Sudan: Can't Touch Me


November 12,2008: Sudan has successfully called on its Arab and other foreign allies to pressure the UN to get war crimes charges dropped against the Sudanese president Omar al-Bashir. Charges have not been officially dropped, but prosecutors are stymied by pro-Arab and pro-Sudan UN bureaucrats. The government has successfully waged a propaganda war against the International Criminal Court, threatening violence against nearly 10,000 UN peacekeepers and relief personnel in Darfur, if an arrest warrant is issued for Bashir (who openly boasts, in speeches throughout Sudan, that he has crushed Western attempts to officially accuse him of war crimes) is ever issued.

November 11, 2008: Since the beginning of the African Union (AU) peacekeeping mission in Darfur, the US Air Force has helped transport troop contingents from participating nations. The same goes for supporting UNAMID, the AU-UN "hybrid" peacekeeping force. In the next few weeks the USAF will help move deliver both new Ethiopian and Egyptian peacekeepers into Darfur. Actually, the US provides a great deal of logistical support to UN missions. No other air force has the USAF's transport capacity.

November 10, 2008: Kenya has agreed to help train civil service personnel working for the Government of South Sudan (GOSS). The Kenyan statement emphasized "training in management skills" and said the training program was in part the fulfillment of a pledge made in 2005 after the Comprehensive Peace Agreement was signed between northern (national government) and south Sudan. That's well and good, but the GOSS acts increasingly as a separate government which regards Kenya as an ally. Recall the Somali pirates who hijacked a Ukraine freighter loaded with tanks and other weapons. The bill of lading said Kenya. The likely destination? Juba, the capital of the GOSS. At least one spokesman for the GOSS has asked for a US-led peacekeeping force in southern Sudan, to insure that the CPA is enforced. The UN already has a peacekeeping force in southern Sudan. Why ask? Could be "Obama politics." Kenya looks at Barack Obama's election with great pride. Kenya and GOSS may assume they will have a great deal of influence on US policy in the region.

November 8, 2008: The Justice and Equality Movement (JEM) has said that it is interested in Qatar's Darfur peace proposal. The Qataris have offered to serve as mediators and though the peace plan lacks specifics, Qatari diplomats have visited Sudan and made presentations to both the government and some of the rebel factions. JEM said in early November that it was considering sending an official delegation to Qatar. Qatar has offered to mediate in other regional conflicts, including Lebanon. Qatar has had some success, and there are several reasons. Qatar has oil money. It is also the home of Al-Jazeera, the Arabic news service. The Qataris are also Moslems, and the fighting in Darfur often pits "Arabized" Moslem tribes against "African" Moslem tribes. The "Arabized," however, is something the Qataris have to watch. Many Darfuris distrust Arab peace initiatives because they suspect they will favor the "Islamist" national government.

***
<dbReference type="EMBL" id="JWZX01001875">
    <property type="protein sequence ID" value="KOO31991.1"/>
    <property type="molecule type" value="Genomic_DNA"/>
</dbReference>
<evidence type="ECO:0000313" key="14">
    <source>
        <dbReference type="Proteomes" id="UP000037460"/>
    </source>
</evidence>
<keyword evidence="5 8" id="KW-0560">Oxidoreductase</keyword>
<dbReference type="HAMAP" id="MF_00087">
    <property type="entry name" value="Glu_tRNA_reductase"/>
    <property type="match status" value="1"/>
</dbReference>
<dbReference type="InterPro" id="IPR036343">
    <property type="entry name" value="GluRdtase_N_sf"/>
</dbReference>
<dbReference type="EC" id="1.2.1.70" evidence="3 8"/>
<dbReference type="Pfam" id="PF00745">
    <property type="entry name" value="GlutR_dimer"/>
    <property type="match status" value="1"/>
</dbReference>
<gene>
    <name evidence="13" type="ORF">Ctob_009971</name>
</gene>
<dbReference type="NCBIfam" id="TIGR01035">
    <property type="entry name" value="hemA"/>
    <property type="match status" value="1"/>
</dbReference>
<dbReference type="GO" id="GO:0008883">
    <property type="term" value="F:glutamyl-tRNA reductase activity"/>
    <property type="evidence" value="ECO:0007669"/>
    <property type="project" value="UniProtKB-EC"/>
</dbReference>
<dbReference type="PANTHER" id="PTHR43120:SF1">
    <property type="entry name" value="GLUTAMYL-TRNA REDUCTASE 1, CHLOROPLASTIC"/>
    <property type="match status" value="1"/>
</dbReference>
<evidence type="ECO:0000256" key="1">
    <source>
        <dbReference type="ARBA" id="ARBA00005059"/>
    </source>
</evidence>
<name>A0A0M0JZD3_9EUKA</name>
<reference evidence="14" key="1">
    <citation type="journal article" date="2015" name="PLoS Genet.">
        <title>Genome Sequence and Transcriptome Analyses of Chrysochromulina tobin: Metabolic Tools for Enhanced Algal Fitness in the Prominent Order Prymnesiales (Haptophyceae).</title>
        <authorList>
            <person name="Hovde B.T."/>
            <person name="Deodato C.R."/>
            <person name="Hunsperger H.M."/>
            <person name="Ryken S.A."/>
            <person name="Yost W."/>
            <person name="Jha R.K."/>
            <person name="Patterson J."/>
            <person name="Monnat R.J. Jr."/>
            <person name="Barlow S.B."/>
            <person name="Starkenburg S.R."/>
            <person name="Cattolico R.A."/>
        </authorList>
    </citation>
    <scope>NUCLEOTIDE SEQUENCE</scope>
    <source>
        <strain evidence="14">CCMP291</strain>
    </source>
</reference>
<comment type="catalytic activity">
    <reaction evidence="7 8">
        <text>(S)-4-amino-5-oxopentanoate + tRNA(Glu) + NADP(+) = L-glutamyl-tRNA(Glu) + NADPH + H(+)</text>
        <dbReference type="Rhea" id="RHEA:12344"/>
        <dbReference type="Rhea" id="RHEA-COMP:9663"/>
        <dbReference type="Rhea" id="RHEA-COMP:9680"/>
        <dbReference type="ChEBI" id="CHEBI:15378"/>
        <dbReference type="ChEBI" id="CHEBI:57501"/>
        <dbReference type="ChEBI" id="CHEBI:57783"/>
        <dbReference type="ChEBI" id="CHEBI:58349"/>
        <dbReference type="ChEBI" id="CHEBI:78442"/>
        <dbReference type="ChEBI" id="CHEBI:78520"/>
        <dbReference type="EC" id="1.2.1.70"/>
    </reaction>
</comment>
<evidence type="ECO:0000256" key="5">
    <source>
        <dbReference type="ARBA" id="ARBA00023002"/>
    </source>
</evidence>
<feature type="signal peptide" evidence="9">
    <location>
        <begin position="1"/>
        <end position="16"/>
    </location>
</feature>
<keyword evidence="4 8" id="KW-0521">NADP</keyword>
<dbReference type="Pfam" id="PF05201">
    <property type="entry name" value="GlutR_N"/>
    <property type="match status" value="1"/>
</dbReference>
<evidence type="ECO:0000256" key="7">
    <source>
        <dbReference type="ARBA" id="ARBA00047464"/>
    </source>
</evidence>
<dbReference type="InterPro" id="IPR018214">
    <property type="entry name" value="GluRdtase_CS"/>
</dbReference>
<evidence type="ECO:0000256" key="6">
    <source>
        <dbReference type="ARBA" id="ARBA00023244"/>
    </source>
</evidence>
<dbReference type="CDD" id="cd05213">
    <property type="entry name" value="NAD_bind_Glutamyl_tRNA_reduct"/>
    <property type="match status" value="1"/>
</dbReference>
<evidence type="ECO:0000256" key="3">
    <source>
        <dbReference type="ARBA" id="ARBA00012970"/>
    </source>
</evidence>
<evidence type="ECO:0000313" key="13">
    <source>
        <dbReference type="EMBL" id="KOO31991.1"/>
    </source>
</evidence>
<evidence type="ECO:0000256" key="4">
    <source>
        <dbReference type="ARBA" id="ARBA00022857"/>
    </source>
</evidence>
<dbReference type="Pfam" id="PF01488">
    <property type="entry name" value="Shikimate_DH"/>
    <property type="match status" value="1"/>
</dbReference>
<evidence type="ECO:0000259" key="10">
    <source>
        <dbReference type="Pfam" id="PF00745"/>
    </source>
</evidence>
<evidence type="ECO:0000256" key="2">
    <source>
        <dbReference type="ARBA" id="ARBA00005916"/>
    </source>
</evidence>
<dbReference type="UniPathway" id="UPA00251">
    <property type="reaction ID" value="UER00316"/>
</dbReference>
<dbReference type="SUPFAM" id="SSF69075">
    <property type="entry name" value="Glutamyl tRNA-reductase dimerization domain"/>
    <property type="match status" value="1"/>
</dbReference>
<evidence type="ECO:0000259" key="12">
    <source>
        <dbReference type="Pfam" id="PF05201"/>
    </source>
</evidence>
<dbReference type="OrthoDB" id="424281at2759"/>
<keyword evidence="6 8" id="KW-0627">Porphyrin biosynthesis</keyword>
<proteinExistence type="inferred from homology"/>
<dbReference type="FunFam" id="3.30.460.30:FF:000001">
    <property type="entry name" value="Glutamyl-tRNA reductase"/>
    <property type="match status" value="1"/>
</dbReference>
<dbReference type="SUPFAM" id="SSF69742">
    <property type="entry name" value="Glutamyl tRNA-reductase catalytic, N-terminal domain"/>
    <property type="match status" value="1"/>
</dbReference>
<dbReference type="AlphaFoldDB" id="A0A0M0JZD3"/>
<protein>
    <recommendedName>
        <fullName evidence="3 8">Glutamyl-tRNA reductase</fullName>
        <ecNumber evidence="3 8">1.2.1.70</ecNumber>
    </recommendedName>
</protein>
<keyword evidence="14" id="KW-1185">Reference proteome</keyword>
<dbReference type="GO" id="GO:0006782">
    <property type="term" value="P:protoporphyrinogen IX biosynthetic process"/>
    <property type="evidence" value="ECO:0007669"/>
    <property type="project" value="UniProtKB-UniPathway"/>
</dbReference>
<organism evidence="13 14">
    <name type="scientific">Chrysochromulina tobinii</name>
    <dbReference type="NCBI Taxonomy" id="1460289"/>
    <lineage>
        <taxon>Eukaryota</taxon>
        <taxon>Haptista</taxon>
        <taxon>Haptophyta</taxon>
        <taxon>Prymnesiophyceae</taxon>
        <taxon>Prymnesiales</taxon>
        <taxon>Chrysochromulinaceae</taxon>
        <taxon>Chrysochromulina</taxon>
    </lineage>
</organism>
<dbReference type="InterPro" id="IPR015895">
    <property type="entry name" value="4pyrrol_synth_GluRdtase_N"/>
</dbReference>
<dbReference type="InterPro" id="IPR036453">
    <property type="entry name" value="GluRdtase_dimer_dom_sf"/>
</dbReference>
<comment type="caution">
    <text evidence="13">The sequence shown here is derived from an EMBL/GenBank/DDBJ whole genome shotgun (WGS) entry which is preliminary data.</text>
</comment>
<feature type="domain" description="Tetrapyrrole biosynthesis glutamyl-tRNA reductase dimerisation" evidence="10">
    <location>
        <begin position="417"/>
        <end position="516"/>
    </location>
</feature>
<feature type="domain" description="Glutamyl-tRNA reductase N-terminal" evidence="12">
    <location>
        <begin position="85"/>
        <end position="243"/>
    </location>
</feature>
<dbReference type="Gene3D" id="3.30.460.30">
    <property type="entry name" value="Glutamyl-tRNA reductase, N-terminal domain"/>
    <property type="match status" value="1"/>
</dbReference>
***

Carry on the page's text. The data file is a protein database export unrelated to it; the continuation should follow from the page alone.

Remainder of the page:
November 7, 2008: The national government and the GOSS continue to grapple over the national census. Since April 2008, when the first stage of the census was conducted, several tens of thousands of refugees have returned to southern Sudan.

November 2, 2008: The national government stated that it would improve security for Chinese workers. The kidnapping and murder of Chinese oil workers is a huge political problem for the government, since it relies on China for "political protection" in the UN Security Council. Five Chinese oil workers were murdered in late October after being kidnapped on October 18. Four other were rescued.


Article Archive

Sudan: Current 2020 2019 2018 2017 2016 2015 2014 2013 2012 2011 2010 2009 2008 2007 2006 2005 2004 2003 2002 2001 2000 1999 



Help Keep Us From Drying Up

We need your help! Our subscription base has slowly been dwindling.

Each month we count on your contribute. You can support us in the following ways:

  1. Make sure you spread the word about us. Two ways to do that are to like us on Facebook and follow us on Twitter.
  2. Subscribe to our daily newsletter. We’ll send the news to your email box, and you don’t have to come to the site unless you want to read columns or see photos.
  3. You can contribute to the health of StrategyPage.
Subscribe   contribute   Close